Is quantum computing ready to leap into the real world?

While tech-industry heavyweights strive for quantum supremacy, IDC’s latest research reveals the current state of quantum computing and explains why real-world applications are only a qubit away.

Quantum computing  >  A quantum processor radiates power.
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Market research firm IDC predicts that by 2023, 25% of Fortune 500 companies will gain a competitive advantage from quantum computing.  

It’s a bold prediction given the current dearth of real-world examples of quantum computing in action. However, there’s plenty of industry activity to back up IDC’s forecast. In fact, early this year at the Consumer Electronics Show the biggest buzz wasn’t the newest smartphone, wearable device or autonomous-driving technology, but rather unprecedented computing power based on an area of quantum physics Albert Einstein described as "spooky action at a distance."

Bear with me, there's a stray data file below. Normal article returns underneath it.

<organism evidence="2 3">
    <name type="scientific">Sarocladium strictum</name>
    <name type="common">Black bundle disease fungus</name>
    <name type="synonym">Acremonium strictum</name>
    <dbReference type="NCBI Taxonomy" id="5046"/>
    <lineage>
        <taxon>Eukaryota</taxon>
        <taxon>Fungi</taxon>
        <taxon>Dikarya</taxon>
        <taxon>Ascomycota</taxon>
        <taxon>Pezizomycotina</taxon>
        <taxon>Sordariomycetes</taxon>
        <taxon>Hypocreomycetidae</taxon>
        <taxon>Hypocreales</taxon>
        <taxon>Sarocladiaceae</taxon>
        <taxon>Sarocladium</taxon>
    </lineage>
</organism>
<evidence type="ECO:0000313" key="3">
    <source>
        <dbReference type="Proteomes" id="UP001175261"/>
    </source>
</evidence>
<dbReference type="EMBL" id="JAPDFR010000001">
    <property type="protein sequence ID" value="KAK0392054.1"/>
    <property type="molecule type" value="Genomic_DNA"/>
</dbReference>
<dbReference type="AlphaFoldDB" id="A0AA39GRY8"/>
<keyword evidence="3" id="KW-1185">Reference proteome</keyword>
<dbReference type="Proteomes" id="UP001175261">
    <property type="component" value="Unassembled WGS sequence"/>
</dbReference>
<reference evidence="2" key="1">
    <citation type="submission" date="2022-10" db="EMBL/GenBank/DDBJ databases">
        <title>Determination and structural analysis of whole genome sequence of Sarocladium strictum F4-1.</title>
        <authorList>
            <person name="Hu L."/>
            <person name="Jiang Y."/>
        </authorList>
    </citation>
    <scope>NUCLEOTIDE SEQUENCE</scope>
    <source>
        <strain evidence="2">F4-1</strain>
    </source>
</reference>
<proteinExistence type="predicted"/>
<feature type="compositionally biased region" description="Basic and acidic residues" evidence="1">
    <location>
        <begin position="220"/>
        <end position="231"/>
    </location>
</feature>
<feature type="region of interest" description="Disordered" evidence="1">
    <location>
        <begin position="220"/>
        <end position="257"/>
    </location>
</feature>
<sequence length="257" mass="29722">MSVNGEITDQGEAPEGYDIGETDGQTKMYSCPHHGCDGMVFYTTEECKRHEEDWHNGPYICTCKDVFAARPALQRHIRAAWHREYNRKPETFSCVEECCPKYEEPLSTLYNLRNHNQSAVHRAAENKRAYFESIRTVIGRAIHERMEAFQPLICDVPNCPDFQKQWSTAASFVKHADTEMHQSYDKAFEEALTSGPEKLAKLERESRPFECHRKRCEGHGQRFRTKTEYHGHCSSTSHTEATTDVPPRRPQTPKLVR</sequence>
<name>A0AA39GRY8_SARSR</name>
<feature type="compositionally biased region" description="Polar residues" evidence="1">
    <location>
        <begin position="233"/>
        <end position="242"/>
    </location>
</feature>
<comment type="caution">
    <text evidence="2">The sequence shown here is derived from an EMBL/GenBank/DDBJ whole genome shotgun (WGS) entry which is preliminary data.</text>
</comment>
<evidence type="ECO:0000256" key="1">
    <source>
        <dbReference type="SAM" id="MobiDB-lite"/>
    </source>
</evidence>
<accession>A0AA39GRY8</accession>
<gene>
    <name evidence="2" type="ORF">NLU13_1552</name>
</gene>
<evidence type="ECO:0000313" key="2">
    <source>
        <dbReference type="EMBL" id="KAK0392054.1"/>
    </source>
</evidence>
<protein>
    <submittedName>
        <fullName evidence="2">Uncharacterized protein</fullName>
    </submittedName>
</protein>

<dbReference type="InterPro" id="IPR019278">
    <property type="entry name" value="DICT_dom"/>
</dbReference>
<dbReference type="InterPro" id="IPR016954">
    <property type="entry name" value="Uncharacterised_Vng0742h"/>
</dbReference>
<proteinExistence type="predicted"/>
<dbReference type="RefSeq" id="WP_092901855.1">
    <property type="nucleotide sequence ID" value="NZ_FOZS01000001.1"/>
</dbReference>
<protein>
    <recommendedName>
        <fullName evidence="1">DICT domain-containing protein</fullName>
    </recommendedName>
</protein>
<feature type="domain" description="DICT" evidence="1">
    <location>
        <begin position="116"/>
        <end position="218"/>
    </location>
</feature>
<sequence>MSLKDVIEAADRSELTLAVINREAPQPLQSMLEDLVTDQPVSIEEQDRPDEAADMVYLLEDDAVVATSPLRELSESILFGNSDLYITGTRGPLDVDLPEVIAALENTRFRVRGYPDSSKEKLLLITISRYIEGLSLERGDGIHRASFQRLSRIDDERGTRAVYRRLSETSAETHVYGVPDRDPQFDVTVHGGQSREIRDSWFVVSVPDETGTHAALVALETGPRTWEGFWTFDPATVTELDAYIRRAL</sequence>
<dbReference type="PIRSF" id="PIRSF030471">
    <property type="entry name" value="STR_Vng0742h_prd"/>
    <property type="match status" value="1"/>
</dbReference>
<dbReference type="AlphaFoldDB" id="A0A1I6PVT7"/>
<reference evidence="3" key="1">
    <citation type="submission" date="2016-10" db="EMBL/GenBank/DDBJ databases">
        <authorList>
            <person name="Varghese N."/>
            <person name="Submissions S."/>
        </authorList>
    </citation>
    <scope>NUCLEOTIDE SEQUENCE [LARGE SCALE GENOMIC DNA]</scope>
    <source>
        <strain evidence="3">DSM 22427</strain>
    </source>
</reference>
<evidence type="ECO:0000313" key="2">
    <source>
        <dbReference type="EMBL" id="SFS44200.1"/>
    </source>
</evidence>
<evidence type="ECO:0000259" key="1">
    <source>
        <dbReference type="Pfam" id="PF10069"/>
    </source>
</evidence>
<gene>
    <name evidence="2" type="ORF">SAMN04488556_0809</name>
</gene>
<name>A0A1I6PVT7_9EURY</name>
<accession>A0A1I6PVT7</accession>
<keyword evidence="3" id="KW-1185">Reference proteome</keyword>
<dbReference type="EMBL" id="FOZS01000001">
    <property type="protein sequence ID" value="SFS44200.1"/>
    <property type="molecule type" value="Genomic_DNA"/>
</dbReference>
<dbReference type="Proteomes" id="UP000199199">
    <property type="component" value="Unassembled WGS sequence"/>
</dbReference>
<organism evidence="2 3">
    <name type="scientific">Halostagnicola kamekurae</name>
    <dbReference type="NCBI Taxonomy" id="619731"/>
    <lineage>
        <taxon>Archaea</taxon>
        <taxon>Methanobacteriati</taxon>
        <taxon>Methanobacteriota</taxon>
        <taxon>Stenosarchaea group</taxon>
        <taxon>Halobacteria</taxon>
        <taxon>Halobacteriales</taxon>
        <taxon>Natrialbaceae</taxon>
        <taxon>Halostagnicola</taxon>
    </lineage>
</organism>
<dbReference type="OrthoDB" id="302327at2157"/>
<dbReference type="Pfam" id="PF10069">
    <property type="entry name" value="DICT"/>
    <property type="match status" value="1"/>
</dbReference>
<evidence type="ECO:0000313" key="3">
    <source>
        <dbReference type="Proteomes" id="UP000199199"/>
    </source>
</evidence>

While quantum computing hasn’t yet factored into solving worldwide problems such as the coronavirus pandemic, that is exactly the type of problem quantum has the potential to address. That potential will turn into a reality, according IBM, one of a handful of tech giants leading the quantum charge. “This is the decade that quantum computing gets real,” says Katie Pizzolato, director at IBM QStart.

For that reason, Pizzolato said, it was important to keep quantum public-facing rather than keep it a technology buried in research facilities. “We wanted to get quantum out of the labs and into the real world,” she said in reference to IBM’s strong presence at CES.

Companies such as Google, Microsoft, D-Wave and Rigetti are also eager to move quantum forward, and based on IDC’s recent report “Quantum Computing Adoption Trends:  2020 Survey Findings”, the technology is building momentum.

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